Video Game soundtracks

A couple interesting facts about me: my seven-year-old self demanded on several occasions that my mom put my hair in Chun-Li-style ox horns before I went to school, and I’ve spent an embarrassing amount of my pre-adult life neglecting my hygiene for days at a time with a console controller glued to my hands. Although I’m no longer quite as fanatical about video games nowadays, they definitely still have a special place in my heart. When working with a medium as immersive as video games, the key to making a truly unforgettable game is to have a memorable soundtrack. Here are some of my favorites.

5. Jet Set Radio

With a premise that involves inline skating around an caricature of Tokyo on a quest to cover graffiti from rival punks with your own, Jet Set Radio needed a soundtrack that was equally quirky. Sega enlisted the help of Hideki Naganuma who fused funk, electronic, and turntablism to create what has remained one of the most catchy and eccentric video game soundtracks ever created.

4. Bastion

Since I’m on team PS3, I never got to play Bastion when it was first released for Xbox Live Arcade. I did, however, get to play it soon thereafter when the iOS version was released. Given all the hullabaloo surrounding the game’s reception, I was fully aware of how awesome the game experience would be. What I wasn’t aware of was how beautiful Darren Korb’s soundtrack, which draws elements from old Westerns, would be. I’m was and am still particularly enamored with Zia’s theme, “Build That Wall,” which features Ashley Barret’s soothing vocals over a stripped-down guitar melody.

3. Final Fantasy VI

I’ll probably get some flack from FFVII fanboys everywhere for snubbing their fervently adored game in favor of its predecessor. To them I say this:

Spiderman Meme

I’m admittedly biased seeing as how FFVI still remains my favorite video game to date, but that doesn’t discount the loveliness of its soundtrack. Famed series composer Nobuo Uematsu was so proud of FFVI’s soundtrack that he’s stated in interviews that upon its completion, he felt he could have quit doing music with no regrets. Tracks from FFVI’s soundtrack are emotionally evocative, range from soothingly serene to chaotically deranged, and orchestral in quality, a feat that pushed the relatively simplistic 16-bit Super Nintendo to its limits.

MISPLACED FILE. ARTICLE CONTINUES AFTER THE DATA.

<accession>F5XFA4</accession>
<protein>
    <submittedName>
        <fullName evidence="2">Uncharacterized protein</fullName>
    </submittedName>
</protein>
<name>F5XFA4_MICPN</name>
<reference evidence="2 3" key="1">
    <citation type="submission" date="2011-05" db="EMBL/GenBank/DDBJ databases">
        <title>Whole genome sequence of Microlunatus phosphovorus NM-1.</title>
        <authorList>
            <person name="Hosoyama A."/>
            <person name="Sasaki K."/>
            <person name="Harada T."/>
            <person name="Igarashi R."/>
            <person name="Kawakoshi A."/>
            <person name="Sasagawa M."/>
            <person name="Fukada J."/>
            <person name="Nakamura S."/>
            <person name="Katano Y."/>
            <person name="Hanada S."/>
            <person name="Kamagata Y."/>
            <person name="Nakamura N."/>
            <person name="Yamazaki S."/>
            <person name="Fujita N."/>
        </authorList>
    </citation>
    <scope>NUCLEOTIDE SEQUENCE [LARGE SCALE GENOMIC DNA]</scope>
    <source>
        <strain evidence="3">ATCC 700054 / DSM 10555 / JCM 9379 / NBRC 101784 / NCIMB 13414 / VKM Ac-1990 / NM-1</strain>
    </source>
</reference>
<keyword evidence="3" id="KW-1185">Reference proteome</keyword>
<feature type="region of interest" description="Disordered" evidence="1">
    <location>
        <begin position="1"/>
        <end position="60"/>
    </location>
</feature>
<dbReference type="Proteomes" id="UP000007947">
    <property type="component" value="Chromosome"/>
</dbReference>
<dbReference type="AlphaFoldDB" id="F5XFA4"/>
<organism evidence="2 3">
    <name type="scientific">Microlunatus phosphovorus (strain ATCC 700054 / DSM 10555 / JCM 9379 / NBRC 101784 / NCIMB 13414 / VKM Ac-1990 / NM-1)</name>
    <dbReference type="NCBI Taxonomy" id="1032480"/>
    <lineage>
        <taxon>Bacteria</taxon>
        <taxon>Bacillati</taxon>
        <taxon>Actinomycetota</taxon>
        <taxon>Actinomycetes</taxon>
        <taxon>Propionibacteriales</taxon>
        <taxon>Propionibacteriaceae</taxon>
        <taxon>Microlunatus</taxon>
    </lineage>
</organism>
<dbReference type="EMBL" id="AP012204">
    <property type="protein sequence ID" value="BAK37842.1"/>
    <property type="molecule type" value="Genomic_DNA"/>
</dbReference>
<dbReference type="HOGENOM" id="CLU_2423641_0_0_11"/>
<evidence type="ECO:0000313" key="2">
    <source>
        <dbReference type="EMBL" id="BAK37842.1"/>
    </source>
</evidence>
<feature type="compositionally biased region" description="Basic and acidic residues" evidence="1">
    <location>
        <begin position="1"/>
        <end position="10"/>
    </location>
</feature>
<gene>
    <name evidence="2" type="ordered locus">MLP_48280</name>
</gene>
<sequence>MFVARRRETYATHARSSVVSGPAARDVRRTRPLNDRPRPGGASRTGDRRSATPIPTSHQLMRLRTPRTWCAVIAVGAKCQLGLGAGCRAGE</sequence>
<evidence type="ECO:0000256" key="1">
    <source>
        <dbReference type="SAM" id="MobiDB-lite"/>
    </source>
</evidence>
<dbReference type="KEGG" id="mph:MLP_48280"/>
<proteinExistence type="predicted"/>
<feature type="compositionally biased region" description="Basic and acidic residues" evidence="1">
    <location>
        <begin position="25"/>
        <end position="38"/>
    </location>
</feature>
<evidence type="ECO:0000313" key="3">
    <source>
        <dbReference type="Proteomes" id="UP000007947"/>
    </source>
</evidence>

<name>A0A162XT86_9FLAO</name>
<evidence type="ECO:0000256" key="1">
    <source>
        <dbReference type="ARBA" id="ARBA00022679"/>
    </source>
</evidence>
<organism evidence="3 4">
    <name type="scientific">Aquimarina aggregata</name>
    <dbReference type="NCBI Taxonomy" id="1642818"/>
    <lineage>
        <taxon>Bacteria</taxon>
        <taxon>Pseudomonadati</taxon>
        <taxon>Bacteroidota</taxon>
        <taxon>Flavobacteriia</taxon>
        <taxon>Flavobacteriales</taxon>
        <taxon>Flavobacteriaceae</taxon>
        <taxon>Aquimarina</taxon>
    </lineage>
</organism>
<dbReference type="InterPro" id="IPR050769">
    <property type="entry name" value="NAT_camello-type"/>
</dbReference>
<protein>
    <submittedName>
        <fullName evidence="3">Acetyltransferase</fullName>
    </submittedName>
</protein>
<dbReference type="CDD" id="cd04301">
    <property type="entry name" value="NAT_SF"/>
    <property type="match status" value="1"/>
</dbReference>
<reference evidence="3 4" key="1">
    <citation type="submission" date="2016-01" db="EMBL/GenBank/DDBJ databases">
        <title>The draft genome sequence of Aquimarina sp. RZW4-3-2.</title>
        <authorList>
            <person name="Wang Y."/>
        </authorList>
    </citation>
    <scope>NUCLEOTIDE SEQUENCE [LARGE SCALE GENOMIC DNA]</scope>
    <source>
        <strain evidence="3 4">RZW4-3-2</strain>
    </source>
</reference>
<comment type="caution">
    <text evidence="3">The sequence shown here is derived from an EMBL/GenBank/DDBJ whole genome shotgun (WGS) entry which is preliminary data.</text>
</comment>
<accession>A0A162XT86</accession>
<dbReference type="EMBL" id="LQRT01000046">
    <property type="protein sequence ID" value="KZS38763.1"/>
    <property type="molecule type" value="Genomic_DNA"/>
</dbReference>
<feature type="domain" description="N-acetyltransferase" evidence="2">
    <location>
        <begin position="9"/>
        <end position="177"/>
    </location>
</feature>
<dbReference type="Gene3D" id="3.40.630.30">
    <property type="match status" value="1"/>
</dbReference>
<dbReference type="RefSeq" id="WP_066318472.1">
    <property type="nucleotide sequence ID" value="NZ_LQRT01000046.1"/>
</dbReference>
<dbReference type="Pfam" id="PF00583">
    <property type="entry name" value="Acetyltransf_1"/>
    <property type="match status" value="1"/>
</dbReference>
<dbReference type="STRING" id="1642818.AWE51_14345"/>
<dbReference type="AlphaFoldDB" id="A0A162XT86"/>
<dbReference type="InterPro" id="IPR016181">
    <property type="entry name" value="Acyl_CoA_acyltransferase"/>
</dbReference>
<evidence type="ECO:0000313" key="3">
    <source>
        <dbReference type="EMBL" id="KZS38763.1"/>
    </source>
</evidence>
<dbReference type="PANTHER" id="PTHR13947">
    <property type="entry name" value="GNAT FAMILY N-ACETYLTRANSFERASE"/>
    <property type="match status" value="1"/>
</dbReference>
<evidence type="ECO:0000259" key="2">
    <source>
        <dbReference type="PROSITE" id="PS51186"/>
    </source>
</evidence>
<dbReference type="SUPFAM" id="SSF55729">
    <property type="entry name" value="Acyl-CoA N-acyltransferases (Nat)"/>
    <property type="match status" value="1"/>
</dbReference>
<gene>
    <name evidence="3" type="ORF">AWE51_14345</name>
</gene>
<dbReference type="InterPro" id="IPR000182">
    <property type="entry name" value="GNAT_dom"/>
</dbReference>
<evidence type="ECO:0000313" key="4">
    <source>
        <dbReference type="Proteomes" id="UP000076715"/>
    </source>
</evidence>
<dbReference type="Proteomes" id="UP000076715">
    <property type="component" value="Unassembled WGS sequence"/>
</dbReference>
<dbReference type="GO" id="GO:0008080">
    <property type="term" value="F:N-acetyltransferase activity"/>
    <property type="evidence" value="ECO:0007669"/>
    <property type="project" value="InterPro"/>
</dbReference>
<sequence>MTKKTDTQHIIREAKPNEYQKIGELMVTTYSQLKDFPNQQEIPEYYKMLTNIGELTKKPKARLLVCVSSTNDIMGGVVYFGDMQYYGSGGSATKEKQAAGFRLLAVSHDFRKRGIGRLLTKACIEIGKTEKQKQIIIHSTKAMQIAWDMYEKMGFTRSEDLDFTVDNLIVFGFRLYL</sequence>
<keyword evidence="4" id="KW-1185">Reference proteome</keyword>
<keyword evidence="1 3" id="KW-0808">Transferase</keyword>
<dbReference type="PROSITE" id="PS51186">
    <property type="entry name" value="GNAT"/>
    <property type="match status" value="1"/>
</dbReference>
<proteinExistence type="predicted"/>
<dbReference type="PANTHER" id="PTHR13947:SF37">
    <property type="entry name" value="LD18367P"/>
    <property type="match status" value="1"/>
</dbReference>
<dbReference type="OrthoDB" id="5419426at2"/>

2. Guilty Gear XX

Fighting games as of recent have made a habit of featuring dull, uninspired music, but the Guilty Gear series has effectively whacked that trend in the face with an electric guitar. Given that the Guilty Gear series is littered with rock/metal band references (Characters named Slayer, Venom, and Zappa? Check. A special attack called the “Iron Maiden”? Check.), it’s pretty obvious that music has had a huge influence on series creator and composer Daisuke Ishiwatari. His metal-heavy compositions for Guilty Gear XX are an in-your-face reflection of that, and they are as heart-pumping and hectic as the fast-paced onscreen action they were intended for.

1. Chrono Cross

Yasunori Mitsuda’s first job as a bona fide video game composer was for the much-beloved Super Nintendo game Chrono Trigger, a job that he worked on tirelessly to the point of developing stomach ulcers. Upon its release, the game and soundtrack were met with near-universal acclaim and subsequently launched the career of the then-unknown composer.  

Mitsuda was once again slated to take the composing reigns for Chrono Trigger’s sequel, Chrono Cross, a game that was set to be released on the Sony Playstation, whose superior sound capabilities would allow Mitsuda to showcase a much broader spectrum of his talent. The end result was magnificent.

Chrono Cross’s soundtrack is a sweeping three-disc opus that draws heavily from various Old World musical influences while maintaining a sense of cohesion and modernity. Its tracks are widely varied, memorably profound, and filled with unsurpassed richness. It can be enjoyed by those who have absolutely no idea what Chrono Cross is because it fully and unassumingly transcends the realm of video game music. I loved it so much that my cheap Asian self spent an absurd sum of money to buy the Japanese import.

Have a favorite video game soundtrack I didn’t mention? Leave it in the comments!